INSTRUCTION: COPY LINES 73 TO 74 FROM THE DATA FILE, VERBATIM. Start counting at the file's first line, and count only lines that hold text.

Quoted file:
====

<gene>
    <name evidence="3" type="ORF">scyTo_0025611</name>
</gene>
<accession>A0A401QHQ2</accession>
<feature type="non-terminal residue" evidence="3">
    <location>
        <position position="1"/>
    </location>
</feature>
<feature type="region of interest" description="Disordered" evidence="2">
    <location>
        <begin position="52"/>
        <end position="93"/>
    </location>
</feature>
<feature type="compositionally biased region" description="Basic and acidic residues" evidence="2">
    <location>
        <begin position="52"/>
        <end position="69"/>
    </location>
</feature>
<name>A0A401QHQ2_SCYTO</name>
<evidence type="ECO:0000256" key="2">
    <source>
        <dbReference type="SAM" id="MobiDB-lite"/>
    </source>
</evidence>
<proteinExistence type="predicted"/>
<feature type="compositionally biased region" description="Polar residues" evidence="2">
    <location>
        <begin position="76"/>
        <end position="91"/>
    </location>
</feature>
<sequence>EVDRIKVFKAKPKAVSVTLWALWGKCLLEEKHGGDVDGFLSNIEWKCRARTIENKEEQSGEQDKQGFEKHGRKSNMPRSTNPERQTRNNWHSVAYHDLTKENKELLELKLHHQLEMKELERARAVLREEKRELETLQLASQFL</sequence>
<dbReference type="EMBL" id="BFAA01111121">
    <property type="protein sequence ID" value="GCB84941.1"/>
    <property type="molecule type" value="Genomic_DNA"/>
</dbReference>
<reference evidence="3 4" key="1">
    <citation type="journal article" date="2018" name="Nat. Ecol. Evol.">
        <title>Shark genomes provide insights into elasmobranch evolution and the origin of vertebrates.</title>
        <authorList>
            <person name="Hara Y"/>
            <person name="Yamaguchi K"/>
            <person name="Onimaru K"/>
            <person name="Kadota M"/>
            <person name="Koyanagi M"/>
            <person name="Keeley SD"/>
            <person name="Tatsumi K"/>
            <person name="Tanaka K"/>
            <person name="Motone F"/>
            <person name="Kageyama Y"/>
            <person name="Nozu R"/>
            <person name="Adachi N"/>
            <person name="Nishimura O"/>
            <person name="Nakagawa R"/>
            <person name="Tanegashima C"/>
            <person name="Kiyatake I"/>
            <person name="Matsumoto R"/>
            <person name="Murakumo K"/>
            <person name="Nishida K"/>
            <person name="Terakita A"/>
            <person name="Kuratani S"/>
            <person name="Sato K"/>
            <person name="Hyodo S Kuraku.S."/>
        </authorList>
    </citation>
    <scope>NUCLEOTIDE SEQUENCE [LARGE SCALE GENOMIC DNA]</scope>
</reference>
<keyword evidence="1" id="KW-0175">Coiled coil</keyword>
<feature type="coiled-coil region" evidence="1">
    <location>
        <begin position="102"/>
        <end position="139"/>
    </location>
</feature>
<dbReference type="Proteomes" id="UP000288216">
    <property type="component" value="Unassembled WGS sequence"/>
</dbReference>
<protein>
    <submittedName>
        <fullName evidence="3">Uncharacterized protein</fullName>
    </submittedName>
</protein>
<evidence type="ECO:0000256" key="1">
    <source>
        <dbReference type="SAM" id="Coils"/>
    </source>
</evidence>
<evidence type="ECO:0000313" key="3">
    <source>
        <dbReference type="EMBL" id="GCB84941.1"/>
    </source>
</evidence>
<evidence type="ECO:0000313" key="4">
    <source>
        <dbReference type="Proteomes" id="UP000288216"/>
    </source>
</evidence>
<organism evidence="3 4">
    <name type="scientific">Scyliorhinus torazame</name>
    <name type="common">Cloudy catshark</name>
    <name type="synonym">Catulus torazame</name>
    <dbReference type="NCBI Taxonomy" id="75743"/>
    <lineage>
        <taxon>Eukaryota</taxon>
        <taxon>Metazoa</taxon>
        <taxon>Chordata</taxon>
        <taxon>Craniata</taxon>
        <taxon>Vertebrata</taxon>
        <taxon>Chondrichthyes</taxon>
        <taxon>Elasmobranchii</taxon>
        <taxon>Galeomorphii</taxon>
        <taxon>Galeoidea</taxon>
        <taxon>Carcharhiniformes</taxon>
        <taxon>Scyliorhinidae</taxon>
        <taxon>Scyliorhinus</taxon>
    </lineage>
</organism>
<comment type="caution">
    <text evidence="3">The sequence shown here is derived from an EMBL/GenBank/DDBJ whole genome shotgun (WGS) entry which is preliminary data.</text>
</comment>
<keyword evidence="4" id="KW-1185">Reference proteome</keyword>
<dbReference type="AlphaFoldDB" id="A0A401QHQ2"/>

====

    <location>
        <begin position="102"/>